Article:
Partial-birth abortion ban moves through Committee

January 25, 2009 by  

HB 2400, a bill banning the gruesome Partial-birth Abortion procedure in Arizona, passed the House Health and Human Services Committee on Wednesday by a 6-0 vote, all six Republicans voting for the ban.  

The same proposal was twice vetoed last session but pro-life GovernorJan Brewer is expected to welcome the opportunity to ban the horrendous practice in Arizona.   The  federal law is, for all practical purposes, unenforceable in states lacking a law banning the practice.

Understandably, nobody testified in opposition in committee  – after all,  how can such an action be defended in the United States of America?   (Blurring the lines between live birth and infanticide, everything except the head of an unborn baby is delivered and then the baby’s brain is vacuumed out.)

Committee Members were inundated with e-mails demanding we vote against the bill, however.   The e-mails were computer-generated by Planned Parenthood and filled with inaccuracies, including claims that:

  1. partial-birth abortion is already banned under Arizona law.  That law was blocked from going into effect by a federal court when it was passed in 1997 (the case was called Planned Parenthood of Southern Arizona v. Woods). 

  2. that the bill has “no exceptions including for those women for whom the procedure is medically necessary.”  Section B of the bill clearly includes an exception when the life of the mother is endangered by a physical disorder, physical illness, or physical injury.

  3. and finally, the information was totally slanted by saying it “is an issue on which the U.S. Supreme Court has already ruled” – they neglected to mention that the Supreme Court ruled against them and in favor of the ban.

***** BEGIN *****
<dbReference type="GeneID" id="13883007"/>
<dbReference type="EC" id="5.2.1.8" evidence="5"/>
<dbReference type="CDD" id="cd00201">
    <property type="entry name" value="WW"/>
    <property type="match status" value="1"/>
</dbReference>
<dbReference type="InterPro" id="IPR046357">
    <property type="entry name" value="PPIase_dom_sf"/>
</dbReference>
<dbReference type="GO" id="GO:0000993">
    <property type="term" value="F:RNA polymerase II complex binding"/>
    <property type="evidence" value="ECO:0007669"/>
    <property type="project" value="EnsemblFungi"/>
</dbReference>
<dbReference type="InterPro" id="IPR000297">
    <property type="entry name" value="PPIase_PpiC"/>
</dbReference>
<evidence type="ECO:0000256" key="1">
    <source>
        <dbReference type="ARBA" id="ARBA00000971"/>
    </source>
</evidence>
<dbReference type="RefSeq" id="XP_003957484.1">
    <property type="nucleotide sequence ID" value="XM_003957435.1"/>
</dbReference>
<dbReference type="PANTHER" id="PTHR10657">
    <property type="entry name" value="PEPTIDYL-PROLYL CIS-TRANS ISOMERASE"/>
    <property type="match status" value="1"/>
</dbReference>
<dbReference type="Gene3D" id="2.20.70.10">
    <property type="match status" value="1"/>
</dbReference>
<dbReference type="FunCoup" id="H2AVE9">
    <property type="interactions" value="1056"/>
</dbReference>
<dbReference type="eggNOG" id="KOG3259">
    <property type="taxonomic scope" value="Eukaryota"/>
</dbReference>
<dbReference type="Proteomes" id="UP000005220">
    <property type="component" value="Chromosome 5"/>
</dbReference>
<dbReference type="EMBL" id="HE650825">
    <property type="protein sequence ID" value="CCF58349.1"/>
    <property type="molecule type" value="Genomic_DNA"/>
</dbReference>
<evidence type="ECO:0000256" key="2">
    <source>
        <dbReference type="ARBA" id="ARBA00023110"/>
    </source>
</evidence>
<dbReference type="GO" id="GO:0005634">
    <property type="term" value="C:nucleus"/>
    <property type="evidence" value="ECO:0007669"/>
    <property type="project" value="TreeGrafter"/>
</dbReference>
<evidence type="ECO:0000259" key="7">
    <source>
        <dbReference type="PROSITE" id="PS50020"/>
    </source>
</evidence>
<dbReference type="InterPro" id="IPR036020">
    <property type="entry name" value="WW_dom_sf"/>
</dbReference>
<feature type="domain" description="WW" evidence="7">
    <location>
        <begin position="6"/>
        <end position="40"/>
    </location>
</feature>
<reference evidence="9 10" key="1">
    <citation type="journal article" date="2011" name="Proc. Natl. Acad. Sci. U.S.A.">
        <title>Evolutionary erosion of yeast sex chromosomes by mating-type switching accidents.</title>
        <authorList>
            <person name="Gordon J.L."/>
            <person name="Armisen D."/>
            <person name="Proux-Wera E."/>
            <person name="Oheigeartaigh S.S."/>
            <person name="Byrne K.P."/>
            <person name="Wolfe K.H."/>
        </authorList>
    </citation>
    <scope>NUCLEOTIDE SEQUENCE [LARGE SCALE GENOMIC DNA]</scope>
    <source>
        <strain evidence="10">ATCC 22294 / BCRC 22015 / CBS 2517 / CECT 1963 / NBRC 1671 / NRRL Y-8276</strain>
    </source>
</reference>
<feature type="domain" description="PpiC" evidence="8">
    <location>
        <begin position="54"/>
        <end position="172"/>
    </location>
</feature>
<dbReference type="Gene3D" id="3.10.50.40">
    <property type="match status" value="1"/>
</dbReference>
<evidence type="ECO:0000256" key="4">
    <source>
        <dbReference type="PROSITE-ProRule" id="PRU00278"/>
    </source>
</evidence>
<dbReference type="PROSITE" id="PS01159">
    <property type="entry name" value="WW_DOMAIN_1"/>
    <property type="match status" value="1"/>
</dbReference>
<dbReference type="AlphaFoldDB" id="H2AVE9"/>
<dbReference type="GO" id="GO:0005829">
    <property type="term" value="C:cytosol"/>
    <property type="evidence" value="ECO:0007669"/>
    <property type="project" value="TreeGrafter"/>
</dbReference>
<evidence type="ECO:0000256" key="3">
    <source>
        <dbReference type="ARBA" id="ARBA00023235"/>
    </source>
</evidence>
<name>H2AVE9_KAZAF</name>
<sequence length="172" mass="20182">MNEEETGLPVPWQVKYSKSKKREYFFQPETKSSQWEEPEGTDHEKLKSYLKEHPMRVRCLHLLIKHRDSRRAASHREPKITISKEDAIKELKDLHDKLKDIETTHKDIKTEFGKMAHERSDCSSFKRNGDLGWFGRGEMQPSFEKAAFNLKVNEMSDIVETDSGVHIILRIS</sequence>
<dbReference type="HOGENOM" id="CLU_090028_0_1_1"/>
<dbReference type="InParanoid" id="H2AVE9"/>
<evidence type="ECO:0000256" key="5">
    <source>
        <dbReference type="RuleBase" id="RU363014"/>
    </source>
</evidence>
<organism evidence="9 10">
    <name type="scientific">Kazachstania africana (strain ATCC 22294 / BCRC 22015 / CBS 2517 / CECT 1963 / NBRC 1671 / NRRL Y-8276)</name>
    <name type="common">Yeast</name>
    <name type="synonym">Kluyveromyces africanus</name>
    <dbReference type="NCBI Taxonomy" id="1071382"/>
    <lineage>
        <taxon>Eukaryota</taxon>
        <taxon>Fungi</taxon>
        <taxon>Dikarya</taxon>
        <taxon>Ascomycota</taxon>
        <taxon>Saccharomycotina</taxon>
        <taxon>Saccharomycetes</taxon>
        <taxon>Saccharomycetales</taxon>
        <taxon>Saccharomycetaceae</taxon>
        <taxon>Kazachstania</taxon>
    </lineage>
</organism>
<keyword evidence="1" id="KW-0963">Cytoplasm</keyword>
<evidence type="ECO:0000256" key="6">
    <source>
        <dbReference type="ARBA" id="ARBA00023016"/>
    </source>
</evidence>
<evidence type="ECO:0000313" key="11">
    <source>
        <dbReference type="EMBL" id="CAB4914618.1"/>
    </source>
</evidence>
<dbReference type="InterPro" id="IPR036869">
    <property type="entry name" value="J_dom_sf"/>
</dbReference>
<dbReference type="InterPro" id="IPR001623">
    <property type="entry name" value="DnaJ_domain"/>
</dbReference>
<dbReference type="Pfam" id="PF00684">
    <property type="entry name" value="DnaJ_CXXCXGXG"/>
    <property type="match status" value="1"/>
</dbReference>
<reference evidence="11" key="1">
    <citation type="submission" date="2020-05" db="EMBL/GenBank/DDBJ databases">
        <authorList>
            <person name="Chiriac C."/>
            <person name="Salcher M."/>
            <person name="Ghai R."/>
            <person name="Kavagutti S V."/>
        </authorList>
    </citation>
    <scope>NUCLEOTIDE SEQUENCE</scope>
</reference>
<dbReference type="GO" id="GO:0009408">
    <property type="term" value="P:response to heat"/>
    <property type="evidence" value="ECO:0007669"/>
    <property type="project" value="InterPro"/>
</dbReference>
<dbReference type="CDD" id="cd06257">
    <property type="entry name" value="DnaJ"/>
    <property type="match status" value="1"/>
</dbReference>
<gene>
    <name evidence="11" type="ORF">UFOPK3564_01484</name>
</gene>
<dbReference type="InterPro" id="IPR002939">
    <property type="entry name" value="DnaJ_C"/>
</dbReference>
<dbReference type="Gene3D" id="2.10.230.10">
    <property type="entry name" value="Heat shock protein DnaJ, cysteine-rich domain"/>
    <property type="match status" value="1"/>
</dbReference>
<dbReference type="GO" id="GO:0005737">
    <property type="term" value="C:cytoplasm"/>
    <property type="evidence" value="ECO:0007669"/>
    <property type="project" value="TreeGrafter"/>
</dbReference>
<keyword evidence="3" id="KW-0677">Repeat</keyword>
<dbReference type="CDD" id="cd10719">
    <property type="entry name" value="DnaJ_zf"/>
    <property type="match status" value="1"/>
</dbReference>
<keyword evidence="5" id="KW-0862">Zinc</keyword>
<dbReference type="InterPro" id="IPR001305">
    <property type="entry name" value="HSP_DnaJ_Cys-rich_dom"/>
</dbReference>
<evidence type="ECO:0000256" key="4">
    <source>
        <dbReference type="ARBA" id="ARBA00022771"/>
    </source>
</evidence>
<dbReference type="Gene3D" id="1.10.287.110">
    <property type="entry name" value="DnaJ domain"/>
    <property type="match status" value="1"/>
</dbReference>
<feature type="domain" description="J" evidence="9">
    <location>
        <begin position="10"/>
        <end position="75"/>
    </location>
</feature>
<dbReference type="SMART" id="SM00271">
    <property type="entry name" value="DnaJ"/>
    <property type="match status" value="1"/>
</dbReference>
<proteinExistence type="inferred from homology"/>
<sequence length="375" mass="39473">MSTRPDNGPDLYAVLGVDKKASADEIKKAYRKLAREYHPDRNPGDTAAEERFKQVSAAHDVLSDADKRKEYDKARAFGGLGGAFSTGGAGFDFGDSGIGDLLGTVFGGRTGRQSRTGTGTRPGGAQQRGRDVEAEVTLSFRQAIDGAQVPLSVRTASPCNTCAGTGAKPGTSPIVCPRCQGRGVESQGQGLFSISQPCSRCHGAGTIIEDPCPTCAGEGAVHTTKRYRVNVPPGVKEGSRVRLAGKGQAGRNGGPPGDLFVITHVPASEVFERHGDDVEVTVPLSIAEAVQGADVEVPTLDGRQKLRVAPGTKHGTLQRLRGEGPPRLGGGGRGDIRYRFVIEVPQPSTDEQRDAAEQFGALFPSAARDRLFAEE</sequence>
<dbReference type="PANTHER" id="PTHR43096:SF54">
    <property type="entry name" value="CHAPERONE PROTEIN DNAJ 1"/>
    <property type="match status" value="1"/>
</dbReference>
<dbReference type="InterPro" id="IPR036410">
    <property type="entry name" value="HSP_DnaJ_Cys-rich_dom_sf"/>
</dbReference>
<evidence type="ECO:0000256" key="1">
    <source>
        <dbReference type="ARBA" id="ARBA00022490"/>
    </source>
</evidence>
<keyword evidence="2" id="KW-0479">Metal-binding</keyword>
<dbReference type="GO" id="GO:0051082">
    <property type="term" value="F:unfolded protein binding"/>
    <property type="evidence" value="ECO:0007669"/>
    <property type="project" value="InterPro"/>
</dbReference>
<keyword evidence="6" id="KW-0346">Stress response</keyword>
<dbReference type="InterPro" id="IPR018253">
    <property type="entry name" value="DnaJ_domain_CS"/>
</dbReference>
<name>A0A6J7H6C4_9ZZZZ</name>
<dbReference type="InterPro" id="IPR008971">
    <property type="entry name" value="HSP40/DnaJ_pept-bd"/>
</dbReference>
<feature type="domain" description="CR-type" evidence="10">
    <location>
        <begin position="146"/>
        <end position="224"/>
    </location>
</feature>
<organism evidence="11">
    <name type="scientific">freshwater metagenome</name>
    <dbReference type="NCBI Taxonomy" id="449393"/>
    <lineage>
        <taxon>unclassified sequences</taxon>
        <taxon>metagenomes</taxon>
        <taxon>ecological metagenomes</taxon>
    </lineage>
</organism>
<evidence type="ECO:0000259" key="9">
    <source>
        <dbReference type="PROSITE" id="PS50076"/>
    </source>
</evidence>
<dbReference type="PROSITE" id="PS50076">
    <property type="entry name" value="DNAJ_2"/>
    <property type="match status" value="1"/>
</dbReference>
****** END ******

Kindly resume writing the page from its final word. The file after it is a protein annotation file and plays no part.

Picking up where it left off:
The e-mails also ignored all descriptions of what the procedure is and simply refer to it as “the federal abortion ban” which makes no sense.

Coverage of the bill in the media including the following FYI:

House committee approves bill dealing with abortion procedure

By JONATHAN J. COOPER
Cronkite News Service
PHOENIX (Wednesday, Jan. 21) _ Advocates and Republican lawmakers said Wednesday they hope Jan Brewer’s rise to the governor’s office will mean a better chance of success for legislation aimed at restricting abortion.“Governor Brewer has made it clear that she has different views than Governor Napolitano did on a number of issues, including the life issue,” said Cathi Herrod, president of Center for Arizona Policy, a conservative think tank. Herrod made her comments by phone after the House Health and Human Services Committee approved a bill dealing with an abortion procedure sometimes characterized as partial birth. Later in the day, Brewer, a Republican, took the oath of office to replace Democrat Janet Napolitano as governor.HB 2400 would make it illegal for a doctor to perform the procedure unless it is necessary to prevent a woman’s death or disability. It also would establish a maximum prison term of two years for physicians found guilty of performing the procedure.

Napolitano, who supports abortion rights, twice vetoed similar bills last year. In six years as governor, she also vetoed six other pieces of legislation dealing with abortion, including a bill that would have required a 24-hour waiting period before a woman receives an abortion and another that would have required that parental consent forms for minors to have abortions be notarized.

Bryan Howard, chief executive of Planned Parenthood Arizona, noted in a statement that it was the committee’s first meeting under new Republican leadership in the House and Senate as well as the start of Brewer’s term as governor.

“If this is a signal about the weeks and months ahead, our children and our families are going to suffer,” Howard said.

Rep. Nancy Barto, R-Phoenix, a primary bill sponsor and chair of the Health and Human Services Committee, criticized Napolitano’s vetoes and said she is confident Brewer would sign the bill.

“Any reasonable governor would have signed the bill and will sign the bill,” Barto said after all six Republicans on the committee recommended approval.